Framin’ for the Man

Do you know how impossibly impossible it is to inexpensively decorate a man’s apartment? It’s impossibly impossible. Really. For us ladies, adorn the ceilings and walls with bunting, giant paper flowers, twinkle lights, cut outs from magazines arranged in a framed collage, and you’ve got wall-art for pennies. But a guy? Nope. To be masculine is really rather expensive. You have to have real wood, and metal, and other horrid things that make lots and lots of dollar signs…Untilllll I found this fabulous fabric that looks like architectural plans. I decided once framed it would look so sleek, classy, and masculine and I could deck a sad, blank, white wall in inexpensive  fabulous, manly glory. I didn’t have a chance to hang all the frames up because I was anxiously wanting to do this post, but you get the idea from this single guy, and I promise to send an update this way once they’re gracing the wall in full splendor:

vintage framed fabric

Goodwill is a mecca for inexpensive frames, I bought 12, 8″ by 10″ wooden frames at $2.00 each. With matting cut from $0.69 a sheet scrapbook paper, spray-paint, spray-adhesive, and half a yard of my fabric, I’m going to end up spending $3.90 per frame ($47 total) for each of the 12 frames andddd I get an entire wall of super chic, masculine wall art. diy wall art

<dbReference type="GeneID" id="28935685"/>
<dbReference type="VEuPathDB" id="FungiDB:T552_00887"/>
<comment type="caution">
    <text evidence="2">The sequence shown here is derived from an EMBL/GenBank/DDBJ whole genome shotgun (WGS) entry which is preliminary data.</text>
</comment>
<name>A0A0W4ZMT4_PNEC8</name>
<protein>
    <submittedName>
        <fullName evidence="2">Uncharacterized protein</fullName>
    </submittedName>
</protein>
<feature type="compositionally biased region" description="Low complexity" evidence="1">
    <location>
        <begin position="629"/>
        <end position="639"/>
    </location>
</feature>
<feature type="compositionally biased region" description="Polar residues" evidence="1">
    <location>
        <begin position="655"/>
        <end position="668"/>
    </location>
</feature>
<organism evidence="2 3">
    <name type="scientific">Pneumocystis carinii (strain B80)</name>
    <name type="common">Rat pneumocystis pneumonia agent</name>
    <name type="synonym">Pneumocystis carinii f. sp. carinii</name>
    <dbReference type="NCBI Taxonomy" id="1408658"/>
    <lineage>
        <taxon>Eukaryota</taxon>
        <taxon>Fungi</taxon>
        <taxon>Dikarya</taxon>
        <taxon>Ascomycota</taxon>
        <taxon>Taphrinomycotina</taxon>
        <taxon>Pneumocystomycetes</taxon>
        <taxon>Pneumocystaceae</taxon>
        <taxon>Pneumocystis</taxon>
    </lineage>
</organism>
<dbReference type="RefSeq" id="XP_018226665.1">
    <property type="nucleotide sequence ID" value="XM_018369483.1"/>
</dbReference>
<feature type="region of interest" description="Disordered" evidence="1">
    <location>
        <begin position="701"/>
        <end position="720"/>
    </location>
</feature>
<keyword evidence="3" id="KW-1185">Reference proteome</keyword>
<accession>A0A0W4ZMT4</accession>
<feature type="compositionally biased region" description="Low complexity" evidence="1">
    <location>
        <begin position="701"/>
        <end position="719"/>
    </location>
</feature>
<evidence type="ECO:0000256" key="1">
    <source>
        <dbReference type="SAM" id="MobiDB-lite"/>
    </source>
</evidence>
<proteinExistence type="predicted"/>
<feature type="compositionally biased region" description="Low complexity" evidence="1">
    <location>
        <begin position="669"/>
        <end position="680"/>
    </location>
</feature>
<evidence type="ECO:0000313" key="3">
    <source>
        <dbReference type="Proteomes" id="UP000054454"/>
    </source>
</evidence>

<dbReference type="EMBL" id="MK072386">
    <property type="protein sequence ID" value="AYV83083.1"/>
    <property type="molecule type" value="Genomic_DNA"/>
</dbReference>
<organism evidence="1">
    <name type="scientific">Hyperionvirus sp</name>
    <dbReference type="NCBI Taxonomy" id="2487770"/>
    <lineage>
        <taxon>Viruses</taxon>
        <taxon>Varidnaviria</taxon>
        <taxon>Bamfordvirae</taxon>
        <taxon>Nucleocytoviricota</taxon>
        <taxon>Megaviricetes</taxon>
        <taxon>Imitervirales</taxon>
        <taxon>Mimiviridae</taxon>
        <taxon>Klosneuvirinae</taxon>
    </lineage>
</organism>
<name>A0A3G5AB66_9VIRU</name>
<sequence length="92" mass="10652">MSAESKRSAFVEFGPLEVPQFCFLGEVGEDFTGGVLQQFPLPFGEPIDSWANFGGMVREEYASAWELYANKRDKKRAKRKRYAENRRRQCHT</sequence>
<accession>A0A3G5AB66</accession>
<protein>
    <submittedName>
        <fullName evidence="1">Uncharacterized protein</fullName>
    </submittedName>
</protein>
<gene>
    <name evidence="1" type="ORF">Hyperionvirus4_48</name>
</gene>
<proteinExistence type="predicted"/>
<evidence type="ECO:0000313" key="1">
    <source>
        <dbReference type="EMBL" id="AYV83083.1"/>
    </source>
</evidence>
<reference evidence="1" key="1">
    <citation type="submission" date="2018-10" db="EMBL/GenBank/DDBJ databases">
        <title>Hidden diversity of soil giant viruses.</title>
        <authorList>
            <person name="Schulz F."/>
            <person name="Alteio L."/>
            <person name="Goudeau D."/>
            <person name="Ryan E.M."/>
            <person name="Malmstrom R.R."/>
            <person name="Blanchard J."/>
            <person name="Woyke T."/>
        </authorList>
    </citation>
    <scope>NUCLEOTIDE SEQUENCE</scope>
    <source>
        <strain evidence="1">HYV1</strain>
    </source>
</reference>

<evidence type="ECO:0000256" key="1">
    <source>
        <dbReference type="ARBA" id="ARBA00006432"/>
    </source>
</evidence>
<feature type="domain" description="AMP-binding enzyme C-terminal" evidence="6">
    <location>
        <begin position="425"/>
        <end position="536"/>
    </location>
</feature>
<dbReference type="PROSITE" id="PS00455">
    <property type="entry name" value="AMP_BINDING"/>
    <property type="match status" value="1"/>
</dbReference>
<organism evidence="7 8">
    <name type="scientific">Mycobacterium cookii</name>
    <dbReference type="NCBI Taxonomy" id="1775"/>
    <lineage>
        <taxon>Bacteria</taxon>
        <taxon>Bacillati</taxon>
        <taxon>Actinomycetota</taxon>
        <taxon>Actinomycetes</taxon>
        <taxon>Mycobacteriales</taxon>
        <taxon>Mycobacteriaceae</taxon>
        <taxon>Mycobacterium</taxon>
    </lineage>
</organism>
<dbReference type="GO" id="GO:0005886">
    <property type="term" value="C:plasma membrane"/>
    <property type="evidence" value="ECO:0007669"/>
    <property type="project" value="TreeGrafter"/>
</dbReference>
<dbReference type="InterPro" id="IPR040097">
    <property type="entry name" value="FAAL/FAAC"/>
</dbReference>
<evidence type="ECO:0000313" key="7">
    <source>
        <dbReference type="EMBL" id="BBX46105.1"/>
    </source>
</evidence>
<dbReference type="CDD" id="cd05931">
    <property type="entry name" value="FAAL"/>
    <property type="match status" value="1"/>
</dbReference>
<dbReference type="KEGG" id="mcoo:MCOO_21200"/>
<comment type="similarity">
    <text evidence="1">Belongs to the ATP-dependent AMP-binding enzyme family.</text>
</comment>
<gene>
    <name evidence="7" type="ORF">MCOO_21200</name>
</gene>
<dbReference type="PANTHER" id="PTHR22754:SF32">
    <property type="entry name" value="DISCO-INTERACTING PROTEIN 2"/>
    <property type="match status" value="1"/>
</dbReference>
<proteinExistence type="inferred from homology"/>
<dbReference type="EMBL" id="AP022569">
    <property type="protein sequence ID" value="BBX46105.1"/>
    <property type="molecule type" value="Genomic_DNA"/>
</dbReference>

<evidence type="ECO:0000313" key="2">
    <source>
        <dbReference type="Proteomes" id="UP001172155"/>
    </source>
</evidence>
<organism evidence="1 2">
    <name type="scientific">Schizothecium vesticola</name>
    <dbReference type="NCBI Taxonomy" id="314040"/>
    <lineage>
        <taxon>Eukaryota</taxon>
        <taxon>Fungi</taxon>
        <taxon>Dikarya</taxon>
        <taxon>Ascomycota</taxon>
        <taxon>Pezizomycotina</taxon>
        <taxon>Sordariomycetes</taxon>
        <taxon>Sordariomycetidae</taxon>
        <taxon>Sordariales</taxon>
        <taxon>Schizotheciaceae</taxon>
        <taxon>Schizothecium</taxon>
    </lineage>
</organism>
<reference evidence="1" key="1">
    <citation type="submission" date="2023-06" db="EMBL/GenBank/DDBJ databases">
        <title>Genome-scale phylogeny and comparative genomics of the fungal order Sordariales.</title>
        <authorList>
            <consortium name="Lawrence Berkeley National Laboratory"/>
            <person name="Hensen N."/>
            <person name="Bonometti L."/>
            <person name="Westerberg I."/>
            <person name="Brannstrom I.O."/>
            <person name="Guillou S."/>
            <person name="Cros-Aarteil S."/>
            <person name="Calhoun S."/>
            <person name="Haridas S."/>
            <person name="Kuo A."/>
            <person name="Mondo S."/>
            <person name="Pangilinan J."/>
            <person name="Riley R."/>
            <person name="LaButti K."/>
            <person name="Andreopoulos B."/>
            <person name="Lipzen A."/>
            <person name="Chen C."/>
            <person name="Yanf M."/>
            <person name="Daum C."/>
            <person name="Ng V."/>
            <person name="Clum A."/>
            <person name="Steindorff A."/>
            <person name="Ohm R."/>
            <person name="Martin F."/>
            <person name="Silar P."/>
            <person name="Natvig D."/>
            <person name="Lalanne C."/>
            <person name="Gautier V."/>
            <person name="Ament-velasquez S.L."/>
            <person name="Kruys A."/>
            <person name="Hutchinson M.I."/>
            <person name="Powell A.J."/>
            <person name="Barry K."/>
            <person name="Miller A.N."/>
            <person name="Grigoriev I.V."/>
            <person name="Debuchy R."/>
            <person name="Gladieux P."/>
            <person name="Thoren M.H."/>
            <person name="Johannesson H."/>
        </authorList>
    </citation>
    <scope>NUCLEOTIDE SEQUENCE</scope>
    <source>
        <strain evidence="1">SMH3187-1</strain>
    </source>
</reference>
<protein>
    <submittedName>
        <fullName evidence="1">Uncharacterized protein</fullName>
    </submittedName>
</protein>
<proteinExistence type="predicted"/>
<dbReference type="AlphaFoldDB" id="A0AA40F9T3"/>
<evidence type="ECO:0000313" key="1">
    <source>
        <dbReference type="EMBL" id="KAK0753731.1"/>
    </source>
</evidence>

diy framing

Framing is so absurdly expensive and it’s so easy to do it yourself I don’t know why more people don’t. I’m really happy with how they turned out. You’d never guess they had some rather humble beginnings in the fabric store and Goodwill. Now, they just look simply vintage and manly chic. That’s some pretty great framin’ for the man:
diy vintage framing

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– <3 A. 

Other Manly Vintage Things: 

 DSC_0598  DSC_0521   bingley style

   DIY Cohiba Cigar Tray     Mr. Darcy Gunfire Cocktail      Vintage Muse: For Him

Plain Jane

jane austen sketch via mollands.netPlain Jane: “There is one thing, Emma, which a man can always do if he chooses, and that is his duty; not by manoeuvring and finessing, but by vigour and resolution.”

-Jane Austen’s Mr. Knightley in Emma

Second only to Mr. Darcy, Mr. Knightley is probably Jane’s most beloved gentleman. And, if her heroines are meant to be a guide for the do’s and don’ts of being a lady, then Mr. Knightley is chock full of wisdom about the do’s and don’ts of being a man.